Martin will be honored with others at the association's Salute to Excellence Gala on August 3, 2013, during NABJ's 38th Annual Convention and Career Fair in Orlando.

"I am enormously thankful and humbled that NABJ has bestowed this amazing honor on me for my work as a fearless voice in advocating the critical issues facing voters in the 2012 election, but especially as they relate to African Americans," said Martin. "I hope this honor serves as a lesson to any young or veteran journalist that Black media platforms are just as essential and important to us today as they have always been. Before CNN, TV One offered me a TV platform for my commentaries, as well my own show. After CNN, TV One and Tom Joyner, are still there. It pleases me greatly to be at a place where our voices and images are the norm, and not the exception. I'm enormously thankful for the opportunity."



-- Topics include: the battle over leadership at Jericho City of Praise in Landover, Maryland; the rise, fall and redemption of Pastor Jamal Bryant and the controversial beginnings of The Church Without Walls --

-- Special prime time edition to precede network's television premiere of Russ Parr's 'The Undershepherd' which fictitiously examines controversial issues in the 
Black church --

Roland S. Martin
TV One's Washington Watch with Roland Martin will tackle the themes of power, corruption and redemption in the Black church when it's primetime speciaAmazing Grace: Drama In the Black Church - A Washington Watch Special with Roland Martin airs Saturday, March 30, 7:00 PM/ET, leading into the world television premiere of Russ Parr's "The Undershepherd," and during Washington Watch's regularly scheduled time slot, Sunday March 31, 11AM ETThe special includes a one-on-one interview between Martin and Bishop T.D. Jakes exploring the depiction of the Black church in secular and pop culture media.

Topics explored during the hour include: the battle between Pastor Joel Peebles, son of the late Bishop Dr. James R. PeeblesSr. and Apostle Betty Peebles, and the members of Landover's Jericho City of Praise for control over church leadership.; the rise, fall and eventual redemption of Pastor Jamal Bryant and the rejection of Pastor Ralph DouglasWest by his church leading to the successful creation of The Church Without Walls.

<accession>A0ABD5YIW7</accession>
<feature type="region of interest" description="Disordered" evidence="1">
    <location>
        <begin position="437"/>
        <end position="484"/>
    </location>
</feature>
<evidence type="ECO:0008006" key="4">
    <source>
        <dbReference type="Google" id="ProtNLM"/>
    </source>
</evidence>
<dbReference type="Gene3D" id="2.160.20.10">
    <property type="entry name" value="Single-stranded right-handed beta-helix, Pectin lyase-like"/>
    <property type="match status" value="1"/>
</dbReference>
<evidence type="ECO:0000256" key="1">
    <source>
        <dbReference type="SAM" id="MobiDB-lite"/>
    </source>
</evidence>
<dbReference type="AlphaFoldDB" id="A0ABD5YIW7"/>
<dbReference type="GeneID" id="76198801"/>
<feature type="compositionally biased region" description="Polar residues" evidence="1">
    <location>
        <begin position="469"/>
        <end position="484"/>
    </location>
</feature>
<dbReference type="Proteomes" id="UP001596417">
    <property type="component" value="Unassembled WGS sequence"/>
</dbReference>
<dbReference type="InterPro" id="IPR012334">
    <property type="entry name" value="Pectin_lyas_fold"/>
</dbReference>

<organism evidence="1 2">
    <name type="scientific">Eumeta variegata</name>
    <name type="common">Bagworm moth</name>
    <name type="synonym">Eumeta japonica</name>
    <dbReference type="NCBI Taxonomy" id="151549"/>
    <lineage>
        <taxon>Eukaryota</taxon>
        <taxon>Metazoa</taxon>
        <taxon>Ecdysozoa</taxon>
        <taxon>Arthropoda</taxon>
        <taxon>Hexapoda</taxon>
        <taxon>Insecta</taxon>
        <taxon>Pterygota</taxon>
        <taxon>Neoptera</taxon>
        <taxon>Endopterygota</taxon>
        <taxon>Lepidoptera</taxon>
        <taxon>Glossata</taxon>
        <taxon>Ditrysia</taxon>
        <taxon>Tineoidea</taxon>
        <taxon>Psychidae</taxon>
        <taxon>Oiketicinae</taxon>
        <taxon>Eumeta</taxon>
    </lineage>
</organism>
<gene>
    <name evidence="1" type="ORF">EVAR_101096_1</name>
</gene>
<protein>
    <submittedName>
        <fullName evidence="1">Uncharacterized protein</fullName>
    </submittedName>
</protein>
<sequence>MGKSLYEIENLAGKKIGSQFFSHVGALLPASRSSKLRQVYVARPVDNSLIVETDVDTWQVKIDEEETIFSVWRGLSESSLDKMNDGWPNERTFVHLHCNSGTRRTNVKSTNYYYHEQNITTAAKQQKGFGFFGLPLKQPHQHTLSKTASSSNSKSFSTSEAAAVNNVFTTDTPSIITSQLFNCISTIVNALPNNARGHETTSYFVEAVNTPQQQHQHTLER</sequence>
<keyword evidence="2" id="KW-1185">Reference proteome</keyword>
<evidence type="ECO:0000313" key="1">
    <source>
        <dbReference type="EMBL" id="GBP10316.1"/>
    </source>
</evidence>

Panelists during the hour include: Founder and Senior Pastor of Community of Hope AME, Rev. Tony Lee; Senior Pastor of Third Street Church of God and Professor of Christian Ethics at Howard University School of Divinity, Rev. Dr. Cheryl Sanders and Senior Pastor of Nineteenth Street Baptist Church, Rev. Dr. Derrick Harkins.

"The multi-faceted role of the Black church in America provides a constant source of community, conversation and controversy as reflected by the varied offerings of films, books and plays on the subject," remarked host, political editor and analyst Roland Martin. "With our special, we hope to enlarge and continue the conversation in a respectful yet informative manner with a personalization of some of the larger issues routinely appearing in headlines.  We want to de-mystify the stories and the people behind church issues making news."

Read more ...

ATTORNEY: Porsha Stewart could come out on top of 16 million dollar divorce battle